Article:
Inspecting Creativity: Making the Abstract Visible
This source preferred by Mark Readman
Authors: Readman, M.
Journal: Media Education Research Journal
Media education has an uneasy relationship with the rhetorics of creativity, which are explored in this article. In Learning: Creative Approaches that Raise Standards (OFSTED, 2010), creativity is operationalised. That is, as Marcuse (1972) tells us, the concept is made synonymous with a corresponding set of operations.
The document takes the form of a ‘survey’, but its status as an Ofsted publication means that it is unlikely to be read merely as a neutral set of observations. It is more likely that this will be read as a set of guidelines for good practice – practice which, if adopted, is likely to lead to a favourable Ofsted grade in the future. In this sense the document operates, in a Foucaultian sense, as a discursive statement – it is regulatory, administrative and ‘limiting’.
Ostensibly drawing upon a version of creativity produced, reified and reinforced by three other education policy documents (All Our Futures (1999), Creativity: Find it, promote it (QCA, 2004) and Nurturing Creativity in Young People (2006)) the Ofsted survey creates an illusion of continuity and coherence. It is, however, determined by the requirement for creativity to be amenable to inspection and, therefore, the concept is rendered unambiguous, unified and visible.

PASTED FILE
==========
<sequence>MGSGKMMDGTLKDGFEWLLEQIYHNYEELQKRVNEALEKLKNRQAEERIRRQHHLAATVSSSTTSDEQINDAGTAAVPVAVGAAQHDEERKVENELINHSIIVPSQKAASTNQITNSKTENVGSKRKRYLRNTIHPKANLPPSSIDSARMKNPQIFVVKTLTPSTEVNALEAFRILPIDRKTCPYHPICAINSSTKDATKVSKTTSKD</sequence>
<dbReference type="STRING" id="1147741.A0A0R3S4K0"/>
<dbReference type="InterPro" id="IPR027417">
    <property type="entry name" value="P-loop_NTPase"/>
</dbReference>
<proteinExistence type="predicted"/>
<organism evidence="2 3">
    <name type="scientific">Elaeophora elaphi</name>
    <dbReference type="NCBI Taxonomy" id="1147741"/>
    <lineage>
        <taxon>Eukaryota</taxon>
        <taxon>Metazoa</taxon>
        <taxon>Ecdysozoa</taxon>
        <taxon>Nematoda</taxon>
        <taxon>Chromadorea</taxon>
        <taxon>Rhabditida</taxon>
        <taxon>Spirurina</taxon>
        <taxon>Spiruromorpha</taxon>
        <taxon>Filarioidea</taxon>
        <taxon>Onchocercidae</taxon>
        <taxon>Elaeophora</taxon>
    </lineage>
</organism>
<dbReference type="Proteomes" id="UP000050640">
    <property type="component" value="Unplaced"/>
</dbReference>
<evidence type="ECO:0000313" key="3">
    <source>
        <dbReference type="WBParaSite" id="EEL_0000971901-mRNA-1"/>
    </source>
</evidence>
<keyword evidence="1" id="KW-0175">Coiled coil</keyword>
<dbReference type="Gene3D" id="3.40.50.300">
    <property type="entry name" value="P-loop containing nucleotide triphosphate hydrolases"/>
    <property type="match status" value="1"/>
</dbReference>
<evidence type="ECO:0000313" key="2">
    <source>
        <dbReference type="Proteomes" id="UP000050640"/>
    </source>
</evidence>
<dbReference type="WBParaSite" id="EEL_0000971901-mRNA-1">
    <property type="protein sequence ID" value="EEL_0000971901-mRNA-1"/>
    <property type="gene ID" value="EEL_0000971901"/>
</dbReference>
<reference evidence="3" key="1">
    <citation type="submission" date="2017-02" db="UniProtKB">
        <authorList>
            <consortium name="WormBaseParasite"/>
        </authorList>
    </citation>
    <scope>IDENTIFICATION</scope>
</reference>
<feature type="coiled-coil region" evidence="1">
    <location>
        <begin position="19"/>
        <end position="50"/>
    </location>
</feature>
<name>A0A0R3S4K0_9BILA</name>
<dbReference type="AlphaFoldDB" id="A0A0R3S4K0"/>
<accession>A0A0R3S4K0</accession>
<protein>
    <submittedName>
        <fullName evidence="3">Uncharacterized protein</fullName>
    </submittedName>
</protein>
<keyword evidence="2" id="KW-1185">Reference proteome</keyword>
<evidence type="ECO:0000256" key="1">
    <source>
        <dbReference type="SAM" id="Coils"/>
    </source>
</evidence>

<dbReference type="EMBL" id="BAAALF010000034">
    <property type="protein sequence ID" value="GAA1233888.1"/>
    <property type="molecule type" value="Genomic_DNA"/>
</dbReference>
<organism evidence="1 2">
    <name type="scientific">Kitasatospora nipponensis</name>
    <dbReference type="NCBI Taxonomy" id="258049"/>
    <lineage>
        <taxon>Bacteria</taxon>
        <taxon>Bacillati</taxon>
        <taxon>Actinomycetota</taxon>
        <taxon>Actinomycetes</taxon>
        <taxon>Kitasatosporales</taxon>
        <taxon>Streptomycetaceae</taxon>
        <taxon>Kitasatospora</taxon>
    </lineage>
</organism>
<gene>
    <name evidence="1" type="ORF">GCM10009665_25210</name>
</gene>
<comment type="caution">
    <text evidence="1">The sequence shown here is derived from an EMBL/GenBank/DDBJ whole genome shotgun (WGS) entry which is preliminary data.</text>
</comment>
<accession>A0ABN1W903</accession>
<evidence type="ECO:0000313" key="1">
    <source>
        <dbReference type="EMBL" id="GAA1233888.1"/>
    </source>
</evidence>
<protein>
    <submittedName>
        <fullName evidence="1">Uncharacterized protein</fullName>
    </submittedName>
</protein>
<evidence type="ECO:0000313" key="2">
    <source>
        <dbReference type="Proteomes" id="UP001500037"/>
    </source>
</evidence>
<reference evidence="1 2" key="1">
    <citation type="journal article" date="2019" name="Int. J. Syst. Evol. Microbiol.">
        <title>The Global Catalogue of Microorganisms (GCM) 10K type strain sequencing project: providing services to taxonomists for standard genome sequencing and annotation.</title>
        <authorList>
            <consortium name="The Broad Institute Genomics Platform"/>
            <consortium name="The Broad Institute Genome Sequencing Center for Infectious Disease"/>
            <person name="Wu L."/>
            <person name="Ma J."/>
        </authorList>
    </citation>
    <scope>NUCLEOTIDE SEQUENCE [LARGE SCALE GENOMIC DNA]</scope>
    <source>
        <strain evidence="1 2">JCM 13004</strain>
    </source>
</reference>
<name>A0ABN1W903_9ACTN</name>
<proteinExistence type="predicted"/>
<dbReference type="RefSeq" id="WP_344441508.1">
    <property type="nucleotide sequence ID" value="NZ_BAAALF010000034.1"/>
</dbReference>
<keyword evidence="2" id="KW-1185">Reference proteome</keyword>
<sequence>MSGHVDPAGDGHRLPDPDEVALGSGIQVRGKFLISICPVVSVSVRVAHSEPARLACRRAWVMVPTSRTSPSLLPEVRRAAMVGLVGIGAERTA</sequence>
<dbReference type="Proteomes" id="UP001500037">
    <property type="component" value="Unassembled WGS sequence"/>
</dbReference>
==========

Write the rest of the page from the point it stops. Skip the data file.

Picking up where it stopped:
By examining the rhetorical strategies employed in this document, and by starting with a rejection of the notion that ‘creativity’ is a ‘thing’ with essential qualities, it is possible to identify contradictions and tensions in this particular production of knowledge and ‘truth’.
I suggest that such an approach, which borrows a philosophical stance from Foucault and specific tools of analysis from Fairclough, is necessary if we are to understand creativity as a concept that is always, already socially and historically constructed, rather than something which can be identified, implemented and assessed.